Wilmington officials could offer $68 million to buy the 12-story PPD headquarters building.
The Wilmington City Council is expected to take up the matter at its Tuesday night regular meeting, said Councilman Charlie Rivenbark on Thursday. The 380,000-square-foot building at 929 N. Front St. could be used by the city for three or four floors of offices while the rest could be leased out at market rate, Rivenbark said. Global pharmaceutical firm Thermo Fisher Scientific, the current owner of PPD and the property, could lease a portion of the building for at least three years, if the company accepts Wilmington's offer.
City officials have been evaluating the government's office needs for several years, estimating that solving the ongoing problem of a lack of space could cost at least $90 million because of factors that include the rising costs of construction and maintenance expenses. The purchase would include the PPD parking deck and surface parking, amounting to nearly 1,500 spaces.
"We’re scattered out in about six or seven different buildings, and we’re able to buy this at a darn sight cheaper,” Rivenbark said, referring to the city's space needs estimate.
Where the $68 million would come from would be determined as the city studies the potential purchase during a due diligence period of 120 days, said Wilmington Mayor Bill Saffo. Tuesday, the council will look at spending a refundable $500,000 from what equates to the city's savings account as earnest money to put the property under contract.
Saffo said the council voted unanimously in closed session in favor of the process so far, and council members seemed to be in agreement about taking the next step.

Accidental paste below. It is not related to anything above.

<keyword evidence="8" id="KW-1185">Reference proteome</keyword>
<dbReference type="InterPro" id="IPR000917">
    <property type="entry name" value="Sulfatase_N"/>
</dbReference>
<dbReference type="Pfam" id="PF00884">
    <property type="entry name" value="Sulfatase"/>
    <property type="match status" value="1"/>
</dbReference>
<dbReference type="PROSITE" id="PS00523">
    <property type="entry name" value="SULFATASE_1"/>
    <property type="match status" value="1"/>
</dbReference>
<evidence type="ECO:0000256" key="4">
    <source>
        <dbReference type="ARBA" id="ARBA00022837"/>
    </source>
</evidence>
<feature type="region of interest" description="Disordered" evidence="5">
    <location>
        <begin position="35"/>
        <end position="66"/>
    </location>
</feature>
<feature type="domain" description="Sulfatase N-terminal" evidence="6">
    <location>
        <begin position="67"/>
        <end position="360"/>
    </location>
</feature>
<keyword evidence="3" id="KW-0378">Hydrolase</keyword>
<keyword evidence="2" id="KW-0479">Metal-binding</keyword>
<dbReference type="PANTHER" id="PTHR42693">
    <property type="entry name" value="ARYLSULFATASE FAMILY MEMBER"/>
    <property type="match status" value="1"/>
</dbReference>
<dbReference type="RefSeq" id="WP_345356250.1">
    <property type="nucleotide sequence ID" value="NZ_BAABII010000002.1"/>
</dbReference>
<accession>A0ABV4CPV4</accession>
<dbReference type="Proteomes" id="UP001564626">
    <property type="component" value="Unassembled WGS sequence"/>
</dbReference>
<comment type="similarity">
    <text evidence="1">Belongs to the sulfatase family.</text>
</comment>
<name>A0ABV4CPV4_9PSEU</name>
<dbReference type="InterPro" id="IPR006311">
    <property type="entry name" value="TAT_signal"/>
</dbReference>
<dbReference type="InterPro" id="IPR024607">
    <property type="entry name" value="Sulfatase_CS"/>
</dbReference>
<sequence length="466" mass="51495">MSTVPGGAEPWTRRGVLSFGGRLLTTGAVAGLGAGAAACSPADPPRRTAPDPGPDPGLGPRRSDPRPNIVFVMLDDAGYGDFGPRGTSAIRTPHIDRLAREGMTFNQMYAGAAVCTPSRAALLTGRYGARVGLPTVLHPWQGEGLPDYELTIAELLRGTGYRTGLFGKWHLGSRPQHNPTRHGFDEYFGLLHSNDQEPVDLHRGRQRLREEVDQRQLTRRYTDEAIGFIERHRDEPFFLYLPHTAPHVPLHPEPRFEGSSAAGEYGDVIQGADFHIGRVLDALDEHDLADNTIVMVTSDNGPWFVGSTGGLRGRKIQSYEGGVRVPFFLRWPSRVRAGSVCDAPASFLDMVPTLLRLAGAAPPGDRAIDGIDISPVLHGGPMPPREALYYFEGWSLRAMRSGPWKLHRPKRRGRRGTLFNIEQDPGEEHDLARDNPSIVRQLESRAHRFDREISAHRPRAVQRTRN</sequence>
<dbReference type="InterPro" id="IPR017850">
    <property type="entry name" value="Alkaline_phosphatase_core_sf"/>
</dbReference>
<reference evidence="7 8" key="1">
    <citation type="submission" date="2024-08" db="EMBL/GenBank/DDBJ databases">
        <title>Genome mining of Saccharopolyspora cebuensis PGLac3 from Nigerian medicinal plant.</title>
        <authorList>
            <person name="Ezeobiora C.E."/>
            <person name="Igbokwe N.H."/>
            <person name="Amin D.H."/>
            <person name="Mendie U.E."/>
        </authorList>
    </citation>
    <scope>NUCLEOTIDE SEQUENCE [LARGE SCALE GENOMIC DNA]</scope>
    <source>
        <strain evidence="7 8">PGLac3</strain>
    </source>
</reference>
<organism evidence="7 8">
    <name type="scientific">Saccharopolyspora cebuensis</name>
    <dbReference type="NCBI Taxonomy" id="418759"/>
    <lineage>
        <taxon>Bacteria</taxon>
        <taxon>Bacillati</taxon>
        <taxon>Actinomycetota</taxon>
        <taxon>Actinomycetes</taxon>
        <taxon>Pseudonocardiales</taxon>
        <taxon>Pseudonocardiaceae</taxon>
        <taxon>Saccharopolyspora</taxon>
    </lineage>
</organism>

Referring to the funding source for the transaction, Saffo said, "we're working through our budget process; we'll have to determine whether there'll be a tax increase or not. Obviously, we're going to divest ourselves of eight different properties in addition to possibly the north portion of the [Thermo Fisher] property. And our whole goal and objective here is no matter what the purchase price is just to divest ourselves of those properties, and then apply those toward the reduction of the purchase price. And then all of that obviously has to be evaluated by the Local Government Commission and approved by the Local Government Commission for us to move forward."
Saffo said Thermo Fisher came to the city with the idea.
"They approached us and then we started looking at it and we started saying to ourselves, 'This makes a lot of sense,'" he said.
According to a city news release Thursday afternoon, the purchase agreement would involve "a negotiated sales price of $68 million for the entire campus, including office furnishings, which reports a combined real and personal property tax value of $141 million as of 2022. The city’s costs could be substantially offset by selling several of its current office buildings, which would no longer be needed, excluding historic Thalian Hall/City Hall. Selling the adjoining development lots and leasing excess office space would further offset the city’s acquisition costs. Depending on final terms, the Thermo Fisher lease could generate around $2 million annually and additional space would also be made available for lease."